LATEST NEWS

Review – Swamp Thing #3 (DC Comics)

Click to enlarge.

Click to enlarge.

Publisher: DC Comics
Writer: Len Wein
Artist: Kelley Jones
Release Date: 2nd March, 2016


The first couple of issues of DC’s latest Swamp Thing series, while visually stunning, felt more than a little flat from a storyline point of view, with a fairly uninspired ‘monster of the week’-esque approach.  While the old-school vibe of the series and the renewed focus on the horror aspects the character were definitely welcome changes, the whole thing felt a little underwhelming given the epic, high-stakes approach of the previous New 52 series.  Thankfully however, this latest issue sees Len Wein and Kelley Jones finally starting to deliver on some of the near-limitless potential their creative partnership offers, giving the series some much needed focus as it surges forwards.

The catalyst for this change is the return of Matt Cable, who tracks down Swamp Thing with a rather intriguing proposition.  Cable’s reintroduction does a fantastic job of nudging the series back to its more mystical, supernatural roots, and the recapping of his history brings some of the epic scale that the series had previously been missing.  Wein handles the exposition smoothly, giving new readers a chance to get to know Cable without slowing things down too much for long-time fans who are already familiar with the character’s history.

The inclusion of Zatanna is also handled impressively, with Wein delivering some captivating back-and-forth between her and Alec, providing a much-needed counterpoint to the latter’s gung-ho approach to Cable’s proposition.  The stakes are laid out clearly, and while it’s almost a foregone conclusion – at issue three of a six-part series – that things won’t necessarily go as planned, the final page cliffhanger is still truly shocking in its execution.

Once again however, it is artist Kelley Jones who really pushes this series to a whole new level with his absolute mastery of light and shadow and his hulking, monstrous Swamp Thing.  He also does a fine job here of capturing the emotions of the characters, from Zatanna’s obvious reluctance to her guest’s plan to the sadness in Swamp Thing’s eyes as he steadfastly dismisses her concerns.  He also channels a little old-school ‘B-Movie’ horror in the opening pages with an exchange that sees Swamp Thing grappling with a monstrous boa constrictor in tense game of one-upmanship.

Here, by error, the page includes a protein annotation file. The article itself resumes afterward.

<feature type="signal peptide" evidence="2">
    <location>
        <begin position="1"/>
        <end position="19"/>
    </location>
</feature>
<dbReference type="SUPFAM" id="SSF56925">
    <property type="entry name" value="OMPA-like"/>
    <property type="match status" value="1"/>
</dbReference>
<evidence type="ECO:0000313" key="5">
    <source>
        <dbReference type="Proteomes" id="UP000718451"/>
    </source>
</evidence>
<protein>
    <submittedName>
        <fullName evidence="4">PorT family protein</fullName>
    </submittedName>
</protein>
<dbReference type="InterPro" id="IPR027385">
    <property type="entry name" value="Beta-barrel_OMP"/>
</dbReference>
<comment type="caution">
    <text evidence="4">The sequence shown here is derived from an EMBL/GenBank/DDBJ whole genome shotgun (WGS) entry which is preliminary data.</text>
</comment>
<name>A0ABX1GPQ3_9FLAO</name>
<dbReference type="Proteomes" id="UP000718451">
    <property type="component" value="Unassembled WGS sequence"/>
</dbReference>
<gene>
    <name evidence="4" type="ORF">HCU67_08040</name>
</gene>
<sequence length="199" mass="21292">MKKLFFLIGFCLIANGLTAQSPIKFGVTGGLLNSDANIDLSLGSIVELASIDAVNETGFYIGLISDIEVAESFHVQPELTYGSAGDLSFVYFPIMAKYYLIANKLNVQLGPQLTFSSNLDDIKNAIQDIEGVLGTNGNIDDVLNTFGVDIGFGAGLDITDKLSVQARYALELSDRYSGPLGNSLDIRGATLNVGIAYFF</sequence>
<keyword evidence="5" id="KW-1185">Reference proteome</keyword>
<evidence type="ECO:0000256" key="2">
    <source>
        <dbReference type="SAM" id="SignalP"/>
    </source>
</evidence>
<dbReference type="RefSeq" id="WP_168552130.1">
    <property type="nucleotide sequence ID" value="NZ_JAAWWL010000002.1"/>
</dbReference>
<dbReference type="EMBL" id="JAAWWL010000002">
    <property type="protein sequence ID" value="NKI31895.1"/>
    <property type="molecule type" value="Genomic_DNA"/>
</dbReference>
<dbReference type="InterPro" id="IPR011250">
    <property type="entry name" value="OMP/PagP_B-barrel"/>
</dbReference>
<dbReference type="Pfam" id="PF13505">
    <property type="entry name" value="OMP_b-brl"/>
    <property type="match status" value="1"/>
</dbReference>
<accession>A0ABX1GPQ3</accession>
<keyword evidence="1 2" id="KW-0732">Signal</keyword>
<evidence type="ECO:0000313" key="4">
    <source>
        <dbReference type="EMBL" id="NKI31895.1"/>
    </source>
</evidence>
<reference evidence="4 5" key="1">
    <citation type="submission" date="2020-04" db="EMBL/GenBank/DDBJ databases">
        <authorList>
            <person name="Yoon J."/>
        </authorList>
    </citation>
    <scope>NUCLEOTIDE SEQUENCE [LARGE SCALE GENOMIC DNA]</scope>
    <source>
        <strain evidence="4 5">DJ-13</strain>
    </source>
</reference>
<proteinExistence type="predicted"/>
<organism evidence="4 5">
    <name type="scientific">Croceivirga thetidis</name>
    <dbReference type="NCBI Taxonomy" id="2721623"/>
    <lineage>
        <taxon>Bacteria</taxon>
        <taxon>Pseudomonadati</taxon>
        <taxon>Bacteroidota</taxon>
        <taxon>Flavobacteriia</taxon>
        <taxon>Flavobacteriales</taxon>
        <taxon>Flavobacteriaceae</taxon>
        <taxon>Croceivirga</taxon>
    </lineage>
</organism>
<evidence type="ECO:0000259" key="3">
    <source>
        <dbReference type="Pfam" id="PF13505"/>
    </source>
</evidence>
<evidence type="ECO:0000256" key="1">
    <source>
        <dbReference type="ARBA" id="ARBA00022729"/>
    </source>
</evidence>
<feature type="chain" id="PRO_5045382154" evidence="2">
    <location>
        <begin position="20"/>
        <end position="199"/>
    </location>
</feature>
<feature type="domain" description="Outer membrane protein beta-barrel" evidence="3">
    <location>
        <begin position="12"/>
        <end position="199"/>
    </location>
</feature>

Overall, it’s reassuring to see this series finally building some storyline momentum, as well as capturing some of the epic scale that the first two issues were sorely lacking.  While some aspects of the story are a still little underdeveloped for the time being – Sheriff Fox’s investigation into the whole Lazlo Wormwood situation in the Bayou, for instance – the main thrust is truly gripping, and as I mentioned before, the series still looks absolutely stunning courtesy of Jones’ sublime visuals.  As a Swamp Thing fan, I’d honestly be happy to have any book featuring my favourite character on the shelves every month, but with two creative juggernauts like Wein and Jones at the helm, I have the feeling that this mini-series is on the verge of turning into something truly special.  Next month can’t come soon enough.

Rating: 4.5/5.


PREVIEW ARTWORK
[Click to Enlarge]


If you want to find out more about Swamp Thing, make sure to check out our interview with series artist Kelley Jones by CLICKING HERE.


The writer of this piece was: 576682_510764502303144_947146289_nCraig Neilson-Adams (aka Ceej)
Article Archive: Ceej Says
You can follow Ceej on Twitter


Comment On This Article

Fill in your details below or click an icon to log in:

WordPress.com Logo

You are commenting using your WordPress.com account. Log Out /  Change )

Google photo

You are commenting using your Google account. Log Out /  Change )

Twitter picture

You are commenting using your Twitter account. Log Out /  Change )

Facebook photo

You are commenting using your Facebook account. Log Out /  Change )

Connecting to %s

This site uses Akismet to reduce spam. Learn how your comment data is processed.

%d bloggers like this: